In one of the first such disclosures, Edelweiss, Citi and Morgan Stanley-the three bankers of the upcoming IPO of MCX-have made public the details of the IPOs managed by them in the past. Earlier this year, SEBI made it mandatory for the merchant bankers to make public the track record of the previous offers managed by them and share the same with the prospective investors of any new IPO being handled by them
New Delhi: In a move that could help investors take an informed decision on Initial Public Offers (IPOs), merchant bankers have begun disclosing the track record of IPOs managed by them earlier, reports PTI.
In one of the first such disclosures, Edelweiss, Citi and Morgan Stanley-the three bankers of the upcoming IPO of the country's largest commodity bourse MCX-have made public the details of the IPOs managed by them in the past.
The track-record details have been provided in the final IPO document of MCX, which will hit the market on 2nd February and would close on 24th February, as also on the websites of the three merchant bankers, acting as book-running lead managers (BRLMs) of the upcoming public offer.
As per the track record disclosure, Morgan Stanley handled five IPOs in 2009-10 and four in 2010-11. Out of these, six IPOs traded at a premium on the listing day, while three traded at a discount.
Further, three IPOs traded at a discount as on the 30th day of the listing, while six traded with a premium. Morgan Stanley has not managed a single other IPO so far in 2011-12.
The other banker, Citi, has handled three IPOs in 2009-10, two in 2010-11 and one so far in 2011-12. Out of these, two IPOs traded with a discount on the listing date and four traded with premium on that day.
However, four IPOs managed by Citi traded at a discount on the 30th day of listing, as against two with a premium.
The third banker Edelweiss managed two IPOs in 2009-10 and six in 2010-11. Out of them, two traded with a discount and six with a premium on the listing date.
On the 30th day of listing, one traded with a discount and four others with a premium.
The bankers have also provided detailed information for individual IPOs handled by them, including their size, listing price and their comparison to the movement in benchmark indices for different periods.
Earlier this year, Securities and Exchange Board of India (SEBI) made it mandatory for the merchant bankers to make public the track record of the previous offers managed by them and share the same with the prospective investors of any new IPO being handled by them.
Besides being the first IPO to provide such disclosures, MCX's public offer would also make it the first exchange in the country to get listed and probably the first IPO of 2012 in the Indian capital market.
The IPO has also been assigned top-most '5/5' IPO grade, indicating strong fundamentals of the public offer.
SEBI has said that any transfer of shares even within the promoter group of a company would be considered as an equity sale, when it comes to promoters getting a preferential treatment for allotment of fresh shares or warrants
New Delhi: Capital market regulator, Securities and Exchange Board of India (SEBI) has said that any transfer of shares even within the promoter group of a company would be considered as an equity sale, when it comes to promoters getting a preferential treatment for allotment of fresh shares or warrants, reports PTI.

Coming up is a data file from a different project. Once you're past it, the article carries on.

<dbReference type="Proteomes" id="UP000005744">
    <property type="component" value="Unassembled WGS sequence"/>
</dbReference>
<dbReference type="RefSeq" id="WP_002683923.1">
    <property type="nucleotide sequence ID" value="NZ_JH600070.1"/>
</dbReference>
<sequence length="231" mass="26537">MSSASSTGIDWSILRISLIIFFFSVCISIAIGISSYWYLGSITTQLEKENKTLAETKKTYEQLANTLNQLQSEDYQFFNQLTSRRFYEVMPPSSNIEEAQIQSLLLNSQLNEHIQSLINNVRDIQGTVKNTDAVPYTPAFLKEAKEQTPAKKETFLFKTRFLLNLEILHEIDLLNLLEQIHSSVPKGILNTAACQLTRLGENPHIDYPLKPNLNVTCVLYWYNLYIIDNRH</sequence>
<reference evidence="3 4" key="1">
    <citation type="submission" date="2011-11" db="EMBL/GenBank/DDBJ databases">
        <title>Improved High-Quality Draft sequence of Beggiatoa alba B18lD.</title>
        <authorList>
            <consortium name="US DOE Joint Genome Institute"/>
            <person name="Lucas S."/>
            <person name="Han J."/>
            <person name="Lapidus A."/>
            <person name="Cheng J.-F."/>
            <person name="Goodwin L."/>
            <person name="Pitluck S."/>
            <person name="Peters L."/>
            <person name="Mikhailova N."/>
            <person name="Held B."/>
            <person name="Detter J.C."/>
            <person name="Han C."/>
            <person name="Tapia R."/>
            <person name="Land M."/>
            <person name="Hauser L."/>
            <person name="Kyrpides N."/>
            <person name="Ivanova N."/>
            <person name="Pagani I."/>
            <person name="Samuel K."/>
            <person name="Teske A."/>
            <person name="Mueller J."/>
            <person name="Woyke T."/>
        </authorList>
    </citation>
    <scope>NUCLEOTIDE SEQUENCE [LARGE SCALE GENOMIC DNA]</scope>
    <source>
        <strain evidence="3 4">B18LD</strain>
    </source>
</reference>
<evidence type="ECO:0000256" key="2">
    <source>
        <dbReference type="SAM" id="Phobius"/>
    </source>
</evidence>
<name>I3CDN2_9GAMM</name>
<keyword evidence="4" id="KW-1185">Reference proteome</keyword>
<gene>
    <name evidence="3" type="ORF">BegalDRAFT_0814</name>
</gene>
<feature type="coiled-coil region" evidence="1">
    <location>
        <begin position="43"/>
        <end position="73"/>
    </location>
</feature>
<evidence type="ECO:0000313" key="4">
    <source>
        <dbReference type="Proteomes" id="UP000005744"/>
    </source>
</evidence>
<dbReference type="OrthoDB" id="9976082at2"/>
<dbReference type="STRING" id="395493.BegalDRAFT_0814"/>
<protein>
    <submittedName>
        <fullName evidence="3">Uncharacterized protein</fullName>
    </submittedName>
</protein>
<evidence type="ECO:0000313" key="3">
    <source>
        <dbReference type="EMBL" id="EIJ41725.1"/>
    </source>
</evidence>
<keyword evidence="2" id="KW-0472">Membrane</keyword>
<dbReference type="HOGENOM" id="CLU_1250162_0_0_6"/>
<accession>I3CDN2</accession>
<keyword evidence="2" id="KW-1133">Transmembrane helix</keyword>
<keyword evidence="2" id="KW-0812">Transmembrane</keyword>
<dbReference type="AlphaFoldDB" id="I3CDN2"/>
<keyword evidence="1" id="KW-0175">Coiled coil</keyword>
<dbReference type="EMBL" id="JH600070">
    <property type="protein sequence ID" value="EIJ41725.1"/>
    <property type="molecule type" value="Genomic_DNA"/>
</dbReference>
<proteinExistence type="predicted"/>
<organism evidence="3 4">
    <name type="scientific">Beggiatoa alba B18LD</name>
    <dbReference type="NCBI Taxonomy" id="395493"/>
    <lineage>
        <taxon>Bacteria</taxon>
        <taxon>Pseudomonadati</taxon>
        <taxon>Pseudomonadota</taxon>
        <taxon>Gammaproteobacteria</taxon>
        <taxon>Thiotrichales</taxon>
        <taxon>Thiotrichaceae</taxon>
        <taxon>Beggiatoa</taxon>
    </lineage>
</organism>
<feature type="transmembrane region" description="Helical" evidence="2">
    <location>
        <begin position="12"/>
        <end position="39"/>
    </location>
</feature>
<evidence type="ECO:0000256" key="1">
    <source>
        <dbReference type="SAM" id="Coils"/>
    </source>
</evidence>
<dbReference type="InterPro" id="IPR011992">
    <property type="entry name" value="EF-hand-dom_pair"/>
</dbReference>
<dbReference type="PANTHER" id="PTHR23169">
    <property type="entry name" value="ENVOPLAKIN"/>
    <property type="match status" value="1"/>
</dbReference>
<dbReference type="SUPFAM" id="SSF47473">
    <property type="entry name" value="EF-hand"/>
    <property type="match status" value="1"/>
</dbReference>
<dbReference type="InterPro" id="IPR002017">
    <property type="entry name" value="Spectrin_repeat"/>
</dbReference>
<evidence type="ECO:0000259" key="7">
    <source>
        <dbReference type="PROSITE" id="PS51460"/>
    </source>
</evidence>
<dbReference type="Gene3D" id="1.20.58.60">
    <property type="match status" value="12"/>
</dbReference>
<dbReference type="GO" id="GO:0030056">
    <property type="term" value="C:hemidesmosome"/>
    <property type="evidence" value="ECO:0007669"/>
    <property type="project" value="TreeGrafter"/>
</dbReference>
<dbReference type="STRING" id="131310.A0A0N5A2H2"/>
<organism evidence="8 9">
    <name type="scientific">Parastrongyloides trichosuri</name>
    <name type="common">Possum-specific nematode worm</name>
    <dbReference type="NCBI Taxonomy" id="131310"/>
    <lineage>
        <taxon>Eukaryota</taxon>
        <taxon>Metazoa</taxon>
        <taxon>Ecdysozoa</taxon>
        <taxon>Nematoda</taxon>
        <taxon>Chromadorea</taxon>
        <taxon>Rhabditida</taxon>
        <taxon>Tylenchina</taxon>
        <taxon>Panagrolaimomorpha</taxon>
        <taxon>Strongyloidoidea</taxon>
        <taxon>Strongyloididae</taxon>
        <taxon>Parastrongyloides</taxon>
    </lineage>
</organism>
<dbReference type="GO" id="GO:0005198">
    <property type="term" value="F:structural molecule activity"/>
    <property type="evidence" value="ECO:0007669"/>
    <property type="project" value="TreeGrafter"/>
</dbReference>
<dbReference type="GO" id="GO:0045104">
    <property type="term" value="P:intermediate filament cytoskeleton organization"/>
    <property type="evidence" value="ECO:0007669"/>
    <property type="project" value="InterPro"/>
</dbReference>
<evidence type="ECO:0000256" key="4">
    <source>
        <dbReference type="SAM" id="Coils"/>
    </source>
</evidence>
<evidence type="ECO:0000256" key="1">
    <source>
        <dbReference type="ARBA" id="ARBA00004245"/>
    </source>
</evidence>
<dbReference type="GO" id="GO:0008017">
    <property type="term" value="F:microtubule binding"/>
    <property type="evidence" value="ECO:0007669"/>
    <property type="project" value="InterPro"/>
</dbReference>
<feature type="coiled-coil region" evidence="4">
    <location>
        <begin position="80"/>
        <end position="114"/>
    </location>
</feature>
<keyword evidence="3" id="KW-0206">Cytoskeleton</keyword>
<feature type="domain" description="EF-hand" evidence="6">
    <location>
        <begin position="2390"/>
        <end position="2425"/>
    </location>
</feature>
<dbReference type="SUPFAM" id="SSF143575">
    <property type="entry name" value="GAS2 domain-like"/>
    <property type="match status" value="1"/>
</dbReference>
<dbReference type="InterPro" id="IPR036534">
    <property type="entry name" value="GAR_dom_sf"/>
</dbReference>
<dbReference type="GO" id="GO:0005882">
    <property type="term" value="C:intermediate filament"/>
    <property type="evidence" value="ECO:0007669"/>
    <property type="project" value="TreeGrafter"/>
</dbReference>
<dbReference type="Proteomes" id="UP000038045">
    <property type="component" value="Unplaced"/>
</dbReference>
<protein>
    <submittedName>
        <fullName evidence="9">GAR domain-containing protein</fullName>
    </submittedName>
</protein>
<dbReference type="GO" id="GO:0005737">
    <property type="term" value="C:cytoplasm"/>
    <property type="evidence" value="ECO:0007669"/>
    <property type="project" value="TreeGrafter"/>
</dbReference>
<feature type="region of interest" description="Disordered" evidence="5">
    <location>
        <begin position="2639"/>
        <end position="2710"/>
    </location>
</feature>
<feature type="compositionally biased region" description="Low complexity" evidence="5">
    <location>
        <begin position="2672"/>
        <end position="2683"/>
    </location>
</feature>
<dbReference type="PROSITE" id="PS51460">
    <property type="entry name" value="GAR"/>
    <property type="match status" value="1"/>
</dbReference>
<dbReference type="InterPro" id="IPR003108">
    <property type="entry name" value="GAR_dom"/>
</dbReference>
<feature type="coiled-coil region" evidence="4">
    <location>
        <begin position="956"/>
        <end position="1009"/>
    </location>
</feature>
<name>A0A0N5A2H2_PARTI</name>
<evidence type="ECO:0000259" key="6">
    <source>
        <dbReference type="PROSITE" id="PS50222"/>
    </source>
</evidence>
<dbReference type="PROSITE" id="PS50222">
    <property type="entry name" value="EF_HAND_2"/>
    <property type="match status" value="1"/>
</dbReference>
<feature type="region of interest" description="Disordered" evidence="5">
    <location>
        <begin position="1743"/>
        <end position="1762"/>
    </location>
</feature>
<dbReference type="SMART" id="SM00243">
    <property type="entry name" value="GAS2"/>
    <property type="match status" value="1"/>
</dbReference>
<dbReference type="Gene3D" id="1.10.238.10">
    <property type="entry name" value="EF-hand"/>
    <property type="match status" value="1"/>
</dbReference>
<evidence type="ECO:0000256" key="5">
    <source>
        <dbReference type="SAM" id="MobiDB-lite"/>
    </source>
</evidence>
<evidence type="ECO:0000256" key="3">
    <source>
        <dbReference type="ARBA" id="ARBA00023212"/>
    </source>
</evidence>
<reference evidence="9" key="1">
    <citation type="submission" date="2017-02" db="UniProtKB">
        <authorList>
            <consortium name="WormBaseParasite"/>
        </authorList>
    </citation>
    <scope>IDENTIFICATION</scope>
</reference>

Accordingly, the promoters of a listed company would not be eligible for preferential allotment of shares or warrants, if there has been any inter-se transfer of shares among the promoter group firms in last six months, SEBI said.
The regulations bar any entity from being allotted shares on preferential basis, if it has sold the shares of the same company in last six months.
SEBI has made its stance clear in this regard in an informal guidance sought by pharma company Strides Arcolab.
Strides Arcolab was seeking to issue convertible warrants to its promoter group. However, the promoter group entities of the company had executed certain 'inter-se transfer of shares', although the same did not lead to any change in its total promoter holding.
The company had sought SEBI's guidance on whether the inter-se transfer would be considered as 'sale', as per the SEBI's Issue of Capital and Disclosure Requirements (ICDR) regulations, which make the promoters ineligible to subscribe to preferential allotment within six months.
SEBI in its reply has told the company that all the promoters and promoter group entities become ineligible for allotment of shares on preferential basis, if any person belonging to promoters or the promoter group has sold shares during the last six months.
SEBI further said that the relevant regulations do not "differentiate between inter-se transfers made to entities within promoter group and sales made to others."
"Hence, the term 'any person who has sold any equity shares of the issuer' shall also include any person who has made inter-se transfers within the promoter group.
"Thus, as per the extant regulations, if there is any inter-se transfer among the promoter group entities in the preceding six months, then all the persons/entities forming part of 'promoter(s) and promoter group' shall become ineligible for allotment of specified securities on preferential basis," SEBI noted.
“Thanks to the government’s attitude towards the whole episode, there appears to be a huge cover-up underway when by right the two captains of Enrica Lexie along with the six armed mercenaries and the watch-keeping officer, who happened to be an Indian national chief officer, should have been hauled away for obstructing justice and attempting to flee the scene of a crime as well as destroying evidence. Shame on us as a country for watching on while the colonials strike again”
If I have said this before, I need to say it again—as an ex-seafarer, it is totally impossible for me to understand how the master and crew of a huge ship riding high in ballast assumed that a small fishing boat passing astern operating at half their speed was a threat of any sort. After that, to shoot at them like hunting for target practice. And then to abandon human beings in the middle of the ocean after shooting at them is worse than criminal. Even navies of countries at war pick up the injured and wounded from enemy ships. We ourselves have been trained not to even think of leaving stowaways or “boat people” at sea, and this is our DNA.